Are the Unemployed Really Using Disability Benefits as a Bailout?By Kenton Koszdin Law Office on February 10, 2014 | In Social Security Disability
It seems like every other day a politician or a pundit is claiming in convenient sound bites that the rising number of Americans receiving Social Security Disability Insurance (SSDI) Benefits is due to the unemployed of our nation taking advantage of the system and using SSDI as de facto unemployment benefits.
Following that logic, with long-term unemployment benefits now lapsed and in the grips of a power struggle on Capitol Hill, it would naturally follow that there would be another large spike in those who are trying to claim SSDI benefits.
While the current status of SSDI seems to be that of a handy political punching bag, a recent working paper from the National Bureau of Economic Research (NBER) has refuted that American workers go on disability after their unemployment benefits expire.
The paper, authored by three economists, looked at whether workers are indeed looking to SSDI as a long-term safety net when their unemployment benefits expire. The answer seems to be a resounding “No.”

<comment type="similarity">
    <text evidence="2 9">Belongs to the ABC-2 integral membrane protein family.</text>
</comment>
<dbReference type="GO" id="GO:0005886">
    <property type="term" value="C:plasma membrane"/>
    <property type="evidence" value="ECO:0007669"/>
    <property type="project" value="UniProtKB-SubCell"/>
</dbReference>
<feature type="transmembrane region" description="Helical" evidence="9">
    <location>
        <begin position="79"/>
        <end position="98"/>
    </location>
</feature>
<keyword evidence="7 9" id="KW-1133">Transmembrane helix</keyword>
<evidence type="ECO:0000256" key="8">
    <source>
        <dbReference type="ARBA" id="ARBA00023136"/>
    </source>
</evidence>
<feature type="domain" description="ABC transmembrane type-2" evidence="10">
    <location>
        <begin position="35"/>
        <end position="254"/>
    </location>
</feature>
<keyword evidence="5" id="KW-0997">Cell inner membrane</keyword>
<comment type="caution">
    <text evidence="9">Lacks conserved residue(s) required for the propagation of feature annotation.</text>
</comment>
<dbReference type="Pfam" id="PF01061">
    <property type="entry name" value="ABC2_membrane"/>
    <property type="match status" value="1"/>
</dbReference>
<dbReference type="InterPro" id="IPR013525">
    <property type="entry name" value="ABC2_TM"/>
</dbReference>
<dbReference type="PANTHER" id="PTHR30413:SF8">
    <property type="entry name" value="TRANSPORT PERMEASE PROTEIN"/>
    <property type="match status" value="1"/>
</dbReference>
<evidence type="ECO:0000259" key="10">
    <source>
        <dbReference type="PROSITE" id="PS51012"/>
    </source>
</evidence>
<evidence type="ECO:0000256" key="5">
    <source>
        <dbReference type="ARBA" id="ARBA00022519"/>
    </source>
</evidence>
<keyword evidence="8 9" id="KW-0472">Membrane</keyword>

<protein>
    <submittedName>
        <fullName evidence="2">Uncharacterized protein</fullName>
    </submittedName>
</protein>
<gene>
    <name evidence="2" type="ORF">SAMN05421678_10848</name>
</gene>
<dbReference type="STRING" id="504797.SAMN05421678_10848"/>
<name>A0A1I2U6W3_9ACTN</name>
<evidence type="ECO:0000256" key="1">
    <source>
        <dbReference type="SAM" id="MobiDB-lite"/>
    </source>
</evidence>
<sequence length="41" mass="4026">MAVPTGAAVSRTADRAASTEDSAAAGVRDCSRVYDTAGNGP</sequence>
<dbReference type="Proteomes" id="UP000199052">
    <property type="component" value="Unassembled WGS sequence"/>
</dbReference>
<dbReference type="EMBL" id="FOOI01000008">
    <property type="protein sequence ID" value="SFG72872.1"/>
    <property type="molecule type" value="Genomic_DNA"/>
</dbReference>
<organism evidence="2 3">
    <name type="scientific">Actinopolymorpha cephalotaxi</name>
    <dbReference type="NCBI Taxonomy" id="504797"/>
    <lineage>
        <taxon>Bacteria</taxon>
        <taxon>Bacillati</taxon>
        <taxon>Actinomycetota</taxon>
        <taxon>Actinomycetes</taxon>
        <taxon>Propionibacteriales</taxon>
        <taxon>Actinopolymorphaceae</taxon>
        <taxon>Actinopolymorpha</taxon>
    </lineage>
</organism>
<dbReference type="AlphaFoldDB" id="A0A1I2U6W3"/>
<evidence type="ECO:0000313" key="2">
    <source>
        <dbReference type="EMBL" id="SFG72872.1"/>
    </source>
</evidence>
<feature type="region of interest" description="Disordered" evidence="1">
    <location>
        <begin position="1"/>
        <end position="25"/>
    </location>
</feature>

The economists found that as different states pared back their unemployment benefits during different times in the latest economic downturn, applications for SSDI benefits actually fell.
In a previous study, one of the economists who co-authored the recent NBER paper found that applications for SSDI actually fell across the U.S. as unemployment benefits became more generous. The suggestion is obvious: the nation’s unemployed are not using SSDI as a bailout.
So, why are the ranks of those receiving federal disability benefits rising?
It may be a simple matter of demographics. The Baby Boomer generation is aging and as they age, disabilities become more prevalent. Also, the eligible workforce has expanded as more women have entered the labor ranks over the years.
There should be no stigma attached to applying for SSDI benefits if you deserve them. If you are disabled and can no longer work, call the Kenton Koszdin Law Office in Los Angeles toll-free at (800) 438-7734 or contact us online today. We can guide you through the process to see that you receive the benefits you deserve.